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The Complement System in Innate Immunity

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Part of the Nucleic Acids and Molecular Biology book series (NUCLEIC,volume 21)

Complement is an important component of the innate immune defence of animals against infectious agents. The complement system in mammals is well characterised and consists of about 35–40 proteins, present in blood plasma and other body fluids, and also on cell surfaces. The function of complement is to rec-ognise and opsonise particulate materials including invading micro-organisms and “altered-self” cells (dying, infected or damaged host cells). Recognition of a target by large polymeric complement proteins including C1q, MBL and the ficolins results in activation of proteases which cleave complement protein C3, a thiolester-containing protein (TEP) which binds covalently to the target. Target-bound complement proteins opsonise the target by promoting interaction with phagocytic cells which express complement receptors. The complement system appears to be highly conserved in vertebrates, although research on reptiles and amphibians is limited. Only a few invertebrate animals have been studied, but likely ortho-logues of complement target-recognition proteins, proteases and TEPs have been demonstrated in cephalochordates, urochordates, echinoderms, arthropods and coe-lenterates. This suggests that complement-like activity has been important in host defence since an early stage in the evolution of multicellular animals.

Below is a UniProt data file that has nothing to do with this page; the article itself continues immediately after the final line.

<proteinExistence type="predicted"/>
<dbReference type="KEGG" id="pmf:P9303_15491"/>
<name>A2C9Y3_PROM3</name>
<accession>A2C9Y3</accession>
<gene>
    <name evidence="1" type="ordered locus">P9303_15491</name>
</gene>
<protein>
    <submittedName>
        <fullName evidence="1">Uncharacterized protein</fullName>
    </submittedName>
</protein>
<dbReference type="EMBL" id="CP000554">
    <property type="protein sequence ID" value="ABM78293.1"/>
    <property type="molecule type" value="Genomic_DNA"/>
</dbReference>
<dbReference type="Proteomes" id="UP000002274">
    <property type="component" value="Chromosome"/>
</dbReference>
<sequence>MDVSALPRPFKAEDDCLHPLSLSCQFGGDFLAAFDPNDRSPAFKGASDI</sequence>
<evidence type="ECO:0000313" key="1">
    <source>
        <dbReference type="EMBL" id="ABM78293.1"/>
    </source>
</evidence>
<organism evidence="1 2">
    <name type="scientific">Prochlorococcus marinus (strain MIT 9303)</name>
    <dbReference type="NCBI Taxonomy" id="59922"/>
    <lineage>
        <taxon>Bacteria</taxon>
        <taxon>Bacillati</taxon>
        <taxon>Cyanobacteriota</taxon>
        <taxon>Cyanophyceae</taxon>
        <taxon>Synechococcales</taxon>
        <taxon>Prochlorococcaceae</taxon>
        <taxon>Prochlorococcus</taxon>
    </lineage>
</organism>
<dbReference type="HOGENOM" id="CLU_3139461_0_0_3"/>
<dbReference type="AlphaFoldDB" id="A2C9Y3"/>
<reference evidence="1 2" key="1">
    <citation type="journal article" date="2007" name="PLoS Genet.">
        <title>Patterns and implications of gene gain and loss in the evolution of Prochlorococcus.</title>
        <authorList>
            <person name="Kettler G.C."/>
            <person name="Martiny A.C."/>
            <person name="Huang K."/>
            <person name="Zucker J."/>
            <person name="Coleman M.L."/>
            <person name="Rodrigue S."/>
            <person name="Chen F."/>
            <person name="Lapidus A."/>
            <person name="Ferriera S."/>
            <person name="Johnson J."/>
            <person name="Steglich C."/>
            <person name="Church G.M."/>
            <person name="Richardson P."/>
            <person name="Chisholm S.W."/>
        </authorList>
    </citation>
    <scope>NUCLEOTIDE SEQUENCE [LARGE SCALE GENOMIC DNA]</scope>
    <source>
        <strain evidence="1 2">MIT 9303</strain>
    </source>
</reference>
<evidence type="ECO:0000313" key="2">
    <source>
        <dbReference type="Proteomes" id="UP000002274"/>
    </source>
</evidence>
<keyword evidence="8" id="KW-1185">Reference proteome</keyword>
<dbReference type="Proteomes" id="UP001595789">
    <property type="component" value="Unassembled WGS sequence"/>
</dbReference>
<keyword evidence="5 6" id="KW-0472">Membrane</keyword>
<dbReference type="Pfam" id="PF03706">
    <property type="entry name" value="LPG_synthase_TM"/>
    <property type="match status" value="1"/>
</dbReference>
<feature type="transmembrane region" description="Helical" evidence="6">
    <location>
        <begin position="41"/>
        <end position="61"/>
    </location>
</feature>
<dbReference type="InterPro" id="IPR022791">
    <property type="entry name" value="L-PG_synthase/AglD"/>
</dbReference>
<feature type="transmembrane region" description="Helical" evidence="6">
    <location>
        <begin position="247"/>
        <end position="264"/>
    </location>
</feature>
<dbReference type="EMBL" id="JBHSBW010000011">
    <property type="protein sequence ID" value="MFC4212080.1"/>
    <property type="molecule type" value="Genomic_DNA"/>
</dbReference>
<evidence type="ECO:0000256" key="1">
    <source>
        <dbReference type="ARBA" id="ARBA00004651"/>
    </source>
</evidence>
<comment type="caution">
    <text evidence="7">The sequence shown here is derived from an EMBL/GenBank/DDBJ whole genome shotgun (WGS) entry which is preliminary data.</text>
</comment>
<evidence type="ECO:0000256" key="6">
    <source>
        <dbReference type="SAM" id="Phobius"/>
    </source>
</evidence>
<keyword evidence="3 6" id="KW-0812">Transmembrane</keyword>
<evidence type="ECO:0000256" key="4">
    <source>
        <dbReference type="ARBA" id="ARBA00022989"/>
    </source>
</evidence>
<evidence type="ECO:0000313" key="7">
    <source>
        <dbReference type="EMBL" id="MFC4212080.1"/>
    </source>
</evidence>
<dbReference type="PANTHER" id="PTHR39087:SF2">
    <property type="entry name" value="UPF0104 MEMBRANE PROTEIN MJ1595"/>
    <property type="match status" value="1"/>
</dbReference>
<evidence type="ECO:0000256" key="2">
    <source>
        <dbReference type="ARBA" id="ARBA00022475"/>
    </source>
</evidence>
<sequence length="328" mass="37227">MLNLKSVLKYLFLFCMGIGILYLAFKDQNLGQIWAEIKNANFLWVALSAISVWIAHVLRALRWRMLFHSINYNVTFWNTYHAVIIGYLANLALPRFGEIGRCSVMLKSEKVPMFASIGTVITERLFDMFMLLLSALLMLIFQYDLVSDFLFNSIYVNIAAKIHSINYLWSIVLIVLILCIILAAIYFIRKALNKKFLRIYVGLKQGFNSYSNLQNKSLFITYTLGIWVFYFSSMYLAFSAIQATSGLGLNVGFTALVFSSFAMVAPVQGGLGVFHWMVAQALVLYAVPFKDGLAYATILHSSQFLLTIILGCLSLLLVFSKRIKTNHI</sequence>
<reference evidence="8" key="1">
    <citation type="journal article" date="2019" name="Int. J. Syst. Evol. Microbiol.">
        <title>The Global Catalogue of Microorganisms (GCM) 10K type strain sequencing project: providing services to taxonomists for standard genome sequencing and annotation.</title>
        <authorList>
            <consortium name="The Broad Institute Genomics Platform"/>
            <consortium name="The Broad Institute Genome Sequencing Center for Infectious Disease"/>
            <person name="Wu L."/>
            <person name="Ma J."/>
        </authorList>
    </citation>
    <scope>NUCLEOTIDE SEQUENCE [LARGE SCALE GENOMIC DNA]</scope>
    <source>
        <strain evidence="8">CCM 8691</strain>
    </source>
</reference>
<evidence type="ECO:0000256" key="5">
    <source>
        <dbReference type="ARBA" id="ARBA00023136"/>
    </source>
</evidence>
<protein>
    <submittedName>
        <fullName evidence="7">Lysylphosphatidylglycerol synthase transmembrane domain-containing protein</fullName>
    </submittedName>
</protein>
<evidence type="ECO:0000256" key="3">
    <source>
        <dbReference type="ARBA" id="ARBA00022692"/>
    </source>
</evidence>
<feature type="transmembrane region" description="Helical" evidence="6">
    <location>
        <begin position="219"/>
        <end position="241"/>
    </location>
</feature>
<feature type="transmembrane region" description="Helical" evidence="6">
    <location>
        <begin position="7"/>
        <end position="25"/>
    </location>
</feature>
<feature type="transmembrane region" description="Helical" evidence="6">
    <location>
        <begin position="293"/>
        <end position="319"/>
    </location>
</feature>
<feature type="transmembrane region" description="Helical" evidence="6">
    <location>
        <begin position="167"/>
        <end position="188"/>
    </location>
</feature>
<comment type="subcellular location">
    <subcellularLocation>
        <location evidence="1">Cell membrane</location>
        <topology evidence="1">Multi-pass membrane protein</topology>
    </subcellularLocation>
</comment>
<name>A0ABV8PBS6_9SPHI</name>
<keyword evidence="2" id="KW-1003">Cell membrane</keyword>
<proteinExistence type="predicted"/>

Keywords

  • Complement System
  • Classical Pathway
  • Complement Protein
  • Membrane Attack Complex
  • Lectin Pathway

These keywords were added by machine and not by the authors. This process is experimental and the keywords may be updated as the learning algorithm improves.

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Mayilyan, K.R., Kang, Y.H., Dodds, A.W., Sim, R.B. (2008). The Complement System in Innate Immunity. In: Heine, H. (eds) Innate Immunity of Plants, Animals, and Humans. Nucleic Acids and Molecular Biology, vol 21. Springer, Berlin, Heidelberg. https://doi.org/10.1007/978-3-540-73930-2_10

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